No general compendium such as this book can give more than the sketchiest instructions for first aid. Large parties, or even small parties who can afford the weight, should carry the Red Cross Abridged Textbook on First Aid. If this is impossible each member of the party should obtain the book well in advance of the trip and study it carefully. No one has any business going into the mountains without some knowledge of the emergency treatment of accidents and illnesses.

SHOCK. Most injuries are accompanied with some degree of shock. Over-sensitive persons may go into severe shock following quite slight injury, particularly if there has been great pain.

The skin is pale cold, and the forehead is often covered with drops of sweat. The hands, lips, and fingernails are blue. The pulse is weak and very rapid. Responses are retarded or absent, the patient is insensitive, answers questions with difficulty, is unable to move, or moves very weakly and irrationally. The breathing is irregular and consists of long, deep sighing breaths alternating with very shallow ones. Vomiting and nausea may occur.

Usually shock results from severe injury. The circulation is disorganized and blood stagnates in the body. Injuries accompanied with much bleeding, either internal or external, may produce shock of great severity.

Place the patient on his back with his head low. If the accident happens in camp, cover him with blankets and apply hot rocks, irons, etc., well wrapped in cloths, to the feet and regions over the heart. Be sure these are not too hot or severe burns may result. Test them against the side of your upper arm. Give a half teaspoonful of spirits of ammonia in a half cup of warm water. Allow plenty of time for swallowing and never try to force fluids. If the patient is unable to swallow, allow him to inhale the undiluted spirits of ammonia. Ammonia is caustic and will burn if spilled on the skin. Best pour a teaspoonful on a handkerchief and hold it to the patient’s nose. As soon as he can swallow give hot coffee, tea or hot water. [TG disagrees: “No liquids.”] If the accident happens away from camp, cover the patient with whatever garments are available and rub his extremities, but without disarranging the covering.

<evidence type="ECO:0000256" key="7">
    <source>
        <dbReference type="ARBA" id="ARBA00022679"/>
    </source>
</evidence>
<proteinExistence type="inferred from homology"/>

While treating for shock, look for the cause of the condition. If there is severe bleeding, check the hemorrhage first. If there is a fracture, handle the patient with great care. If he has been bitten by a rattlesnake, apply a tourniquet and cut the bite immediately. [Not advised: see note below.]